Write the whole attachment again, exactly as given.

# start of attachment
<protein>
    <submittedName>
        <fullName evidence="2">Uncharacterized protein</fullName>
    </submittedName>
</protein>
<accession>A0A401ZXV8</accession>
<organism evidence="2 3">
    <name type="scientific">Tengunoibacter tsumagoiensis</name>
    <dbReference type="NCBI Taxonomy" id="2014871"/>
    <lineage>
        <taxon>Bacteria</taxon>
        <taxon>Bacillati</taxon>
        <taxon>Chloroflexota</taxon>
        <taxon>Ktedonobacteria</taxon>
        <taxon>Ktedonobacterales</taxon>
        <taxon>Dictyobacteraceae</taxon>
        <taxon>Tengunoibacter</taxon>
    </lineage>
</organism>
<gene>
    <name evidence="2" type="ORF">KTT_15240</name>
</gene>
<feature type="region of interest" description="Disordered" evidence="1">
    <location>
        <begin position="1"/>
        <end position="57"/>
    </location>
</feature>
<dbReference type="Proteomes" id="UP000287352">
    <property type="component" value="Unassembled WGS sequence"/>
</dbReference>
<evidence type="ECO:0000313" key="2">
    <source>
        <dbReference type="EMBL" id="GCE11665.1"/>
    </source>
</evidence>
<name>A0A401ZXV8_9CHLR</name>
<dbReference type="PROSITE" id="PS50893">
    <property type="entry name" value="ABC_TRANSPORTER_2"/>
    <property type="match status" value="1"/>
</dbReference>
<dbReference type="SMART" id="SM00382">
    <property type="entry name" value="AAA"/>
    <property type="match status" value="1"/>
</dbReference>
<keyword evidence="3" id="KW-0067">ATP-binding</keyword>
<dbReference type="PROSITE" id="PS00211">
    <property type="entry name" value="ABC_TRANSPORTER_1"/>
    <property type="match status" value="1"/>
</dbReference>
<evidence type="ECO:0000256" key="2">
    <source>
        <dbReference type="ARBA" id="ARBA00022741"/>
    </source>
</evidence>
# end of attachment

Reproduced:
<protein>
    <submittedName>
        <fullName evidence="2">Uncharacterized protein</fullName>
    </submittedName>
</protein>
<accession>A0A401ZXV8</accession>
<organism evidence="2 3">
    <name type="scientific">Tengunoibacter tsumagoiensis</name>
    <dbReference type="NCBI Taxonomy" id="2014871"/>
    <lineage>
        <taxon>Bacteria</taxon>
        <taxon>Bacillati</taxon>
        <taxon>Chloroflexota</taxon>
        <taxon>Ktedonobacteria</taxon>
        <taxon>Ktedonobacterales</taxon>
        <taxon>Dictyobacteraceae</taxon>
        <taxon>Tengunoibacter</taxon>
    </lineage>
</organism>
<gene>
    <name evidence="2" type="ORF">KTT_15240</name>
</gene>
<feature type="region of interest" description="Disordered" evidence="1">
    <location>
        <begin position="1"/>
        <end position="57"/>
    </location>
</feature>
<dbReference type="Proteomes" id="UP000287352">
    <property type="component" value="Unassembled WGS sequence"/>
</dbReference>
<evidence type="ECO:0000313" key="2">
    <source>
        <dbReference type="EMBL" id="GCE11665.1"/>
    </source>
</evidence>
<name>A0A401ZXV8_9CHLR</name>
<dbReference type="PROSITE" id="PS50893">
    <property type="entry name" value="ABC_TRANSPORTER_2"/>
    <property type="match status" value="1"/>
</dbReference>
<dbReference type="SMART" id="SM00382">
    <property type="entry name" value="AAA"/>
    <property type="match status" value="1"/>
</dbReference>
<keyword evidence="3" id="KW-0067">ATP-binding</keyword>
<dbReference type="PROSITE" id="PS00211">
    <property type="entry name" value="ABC_TRANSPORTER_1"/>
    <property type="match status" value="1"/>
</dbReference>
<evidence type="ECO:0000256" key="2">
    <source>
        <dbReference type="ARBA" id="ARBA00022741"/>
    </source>
</evidence>